Pressure-flow relations in canine collateral-dependent cerebrum.
The pressure-flow relation has been characterized in normal cerebrum, but it has not been studied in cerebrum dependent on collateral flow. The purpose of this investigation was to examine the relation between systemic pressure, regional cerebral blood flow, and middle cerebral artery branch pressure in collateral-dependent and normal brain.
In 10 anesthetized dogs, we cannulated a branch of the middle cerebral artery and identified collateral-dependent tissues using the shadow flow technique. We measured pressure in normal and cannulated branches of the middle cerebral artery and regional cerebral blood flow. The common carotid arteries were occluded, and hemorrhage reduced mean arterial pressure to 50 and 25 mm Hg.
When aortic pressure was 25 mm Hg, blood flow to the collateral-dependent zone decreased from a baseline of 87 +/- 5 to 6 +/- 1 ml/100 g per minute (mean +/- SE), and pressure in the cannulated branch of the middle cerebral artery decreased from 49 +/- 4 to 2 +/- 0.4 mm Hg (p less than 0.05). Small-vessel resistance in the collateral-dependent region decreased from 0.56 +/- 0.09 to 0.38 +/- 0.04 mm Hg/ml/100 g per minute (p less than 0.05) after carotid occlusion but did not change significantly during hypotension. In normal brain, however, small-vessel resistance continued to decrease as systemic pressure was reduced.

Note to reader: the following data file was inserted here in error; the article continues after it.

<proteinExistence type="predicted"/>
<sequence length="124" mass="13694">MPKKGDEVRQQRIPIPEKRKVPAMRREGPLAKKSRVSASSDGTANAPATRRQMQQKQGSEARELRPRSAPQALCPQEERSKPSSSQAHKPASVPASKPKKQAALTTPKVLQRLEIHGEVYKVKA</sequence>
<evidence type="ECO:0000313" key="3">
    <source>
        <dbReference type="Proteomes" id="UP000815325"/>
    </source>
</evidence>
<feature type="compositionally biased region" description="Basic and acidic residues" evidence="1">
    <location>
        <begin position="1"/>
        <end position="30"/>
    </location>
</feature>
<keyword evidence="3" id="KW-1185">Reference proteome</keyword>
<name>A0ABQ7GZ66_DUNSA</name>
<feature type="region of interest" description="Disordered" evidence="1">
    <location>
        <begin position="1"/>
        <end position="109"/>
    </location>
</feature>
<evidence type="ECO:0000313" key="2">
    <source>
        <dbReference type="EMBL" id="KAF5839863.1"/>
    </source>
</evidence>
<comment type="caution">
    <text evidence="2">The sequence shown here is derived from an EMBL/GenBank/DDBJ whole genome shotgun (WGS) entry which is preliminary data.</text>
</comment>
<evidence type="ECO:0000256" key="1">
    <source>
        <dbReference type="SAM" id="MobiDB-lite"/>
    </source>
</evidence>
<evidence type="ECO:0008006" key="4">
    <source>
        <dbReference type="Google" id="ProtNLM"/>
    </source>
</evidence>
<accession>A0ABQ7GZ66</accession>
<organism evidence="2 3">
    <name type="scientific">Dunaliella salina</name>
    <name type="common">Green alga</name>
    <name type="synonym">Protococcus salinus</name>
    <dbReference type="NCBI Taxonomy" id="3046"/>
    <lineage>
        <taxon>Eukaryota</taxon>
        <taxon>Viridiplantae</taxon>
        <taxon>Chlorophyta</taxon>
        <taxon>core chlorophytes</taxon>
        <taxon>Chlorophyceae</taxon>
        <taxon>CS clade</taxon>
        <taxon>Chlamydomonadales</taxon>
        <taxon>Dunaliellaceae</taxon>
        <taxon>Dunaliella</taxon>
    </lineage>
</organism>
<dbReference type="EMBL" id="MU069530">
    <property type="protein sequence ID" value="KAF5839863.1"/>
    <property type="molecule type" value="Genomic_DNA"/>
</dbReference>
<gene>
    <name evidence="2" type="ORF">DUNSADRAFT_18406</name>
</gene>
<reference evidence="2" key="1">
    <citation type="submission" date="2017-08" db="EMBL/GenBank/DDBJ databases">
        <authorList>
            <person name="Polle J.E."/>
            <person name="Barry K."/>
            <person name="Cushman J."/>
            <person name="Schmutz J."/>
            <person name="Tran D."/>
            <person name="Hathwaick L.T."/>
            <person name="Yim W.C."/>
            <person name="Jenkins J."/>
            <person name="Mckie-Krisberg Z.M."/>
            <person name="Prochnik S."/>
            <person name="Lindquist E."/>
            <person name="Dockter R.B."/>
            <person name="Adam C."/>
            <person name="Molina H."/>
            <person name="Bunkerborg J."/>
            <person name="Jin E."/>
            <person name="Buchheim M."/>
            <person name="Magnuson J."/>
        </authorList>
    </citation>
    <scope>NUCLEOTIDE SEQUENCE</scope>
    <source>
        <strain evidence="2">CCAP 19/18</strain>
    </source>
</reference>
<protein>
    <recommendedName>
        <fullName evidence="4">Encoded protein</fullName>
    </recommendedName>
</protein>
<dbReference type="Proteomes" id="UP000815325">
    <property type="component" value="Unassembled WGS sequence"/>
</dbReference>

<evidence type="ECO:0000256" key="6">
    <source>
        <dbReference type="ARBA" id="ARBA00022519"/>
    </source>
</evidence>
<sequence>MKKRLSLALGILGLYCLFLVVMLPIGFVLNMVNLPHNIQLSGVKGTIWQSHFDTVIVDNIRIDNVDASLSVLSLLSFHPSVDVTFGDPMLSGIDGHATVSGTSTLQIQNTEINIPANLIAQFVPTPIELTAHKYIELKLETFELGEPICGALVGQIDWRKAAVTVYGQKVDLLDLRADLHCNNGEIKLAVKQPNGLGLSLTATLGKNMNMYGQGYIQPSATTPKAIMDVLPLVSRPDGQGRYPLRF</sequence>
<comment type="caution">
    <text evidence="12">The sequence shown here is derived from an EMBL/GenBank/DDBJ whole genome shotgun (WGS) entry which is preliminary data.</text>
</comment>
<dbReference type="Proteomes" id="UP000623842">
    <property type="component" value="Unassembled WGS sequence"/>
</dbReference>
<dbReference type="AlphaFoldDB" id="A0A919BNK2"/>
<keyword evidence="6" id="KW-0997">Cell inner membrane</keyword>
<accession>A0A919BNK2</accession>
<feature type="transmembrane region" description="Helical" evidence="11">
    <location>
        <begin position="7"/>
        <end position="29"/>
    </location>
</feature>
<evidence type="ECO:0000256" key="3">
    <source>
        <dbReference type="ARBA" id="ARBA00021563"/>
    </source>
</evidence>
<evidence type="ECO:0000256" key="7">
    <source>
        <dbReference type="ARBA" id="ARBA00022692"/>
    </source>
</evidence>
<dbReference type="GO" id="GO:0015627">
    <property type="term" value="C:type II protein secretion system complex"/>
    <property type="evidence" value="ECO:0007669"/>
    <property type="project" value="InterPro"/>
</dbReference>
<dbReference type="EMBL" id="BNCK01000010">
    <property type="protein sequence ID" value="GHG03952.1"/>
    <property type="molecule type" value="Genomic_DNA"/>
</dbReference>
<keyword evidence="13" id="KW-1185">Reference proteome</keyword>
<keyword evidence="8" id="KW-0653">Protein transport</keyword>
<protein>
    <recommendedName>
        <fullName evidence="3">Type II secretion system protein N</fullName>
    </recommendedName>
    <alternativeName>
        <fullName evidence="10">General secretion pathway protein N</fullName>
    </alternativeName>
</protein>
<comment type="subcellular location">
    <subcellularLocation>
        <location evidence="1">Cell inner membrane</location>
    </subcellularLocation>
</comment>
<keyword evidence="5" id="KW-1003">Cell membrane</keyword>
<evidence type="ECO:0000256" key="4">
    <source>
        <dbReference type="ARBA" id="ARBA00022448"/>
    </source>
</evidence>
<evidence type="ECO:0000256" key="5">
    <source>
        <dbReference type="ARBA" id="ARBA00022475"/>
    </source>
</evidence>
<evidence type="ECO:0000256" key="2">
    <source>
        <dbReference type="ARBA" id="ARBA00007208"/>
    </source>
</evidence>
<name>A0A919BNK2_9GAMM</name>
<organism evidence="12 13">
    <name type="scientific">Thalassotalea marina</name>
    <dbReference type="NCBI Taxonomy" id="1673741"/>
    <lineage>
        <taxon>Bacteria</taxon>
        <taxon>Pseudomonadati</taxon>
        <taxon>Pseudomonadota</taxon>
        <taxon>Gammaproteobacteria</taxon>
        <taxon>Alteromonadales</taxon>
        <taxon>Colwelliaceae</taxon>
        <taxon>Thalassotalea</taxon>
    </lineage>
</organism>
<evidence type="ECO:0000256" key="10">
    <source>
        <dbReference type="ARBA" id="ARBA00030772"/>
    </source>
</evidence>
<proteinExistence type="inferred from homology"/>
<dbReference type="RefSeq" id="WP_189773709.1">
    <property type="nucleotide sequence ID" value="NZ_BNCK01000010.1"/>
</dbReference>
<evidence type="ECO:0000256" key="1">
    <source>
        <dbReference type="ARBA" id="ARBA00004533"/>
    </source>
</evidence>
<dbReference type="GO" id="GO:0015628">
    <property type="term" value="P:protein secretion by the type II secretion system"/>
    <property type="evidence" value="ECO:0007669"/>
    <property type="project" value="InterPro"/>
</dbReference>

This study provides pressure-flow relations in normal and collateral-dependent cerebrum during carotid occlusion and progressive hypotension. In collateral-dependent tissue, concurrent occlusion of middle cerebral and carotid arteries produces autoregulatory dilatation of small vessels, resistance fails to decrease as mean arterial pressure is reduced to 25 mm Hg, and profound focal hypoperfusion is produced.
- Copyright © 1992 by American Heart Association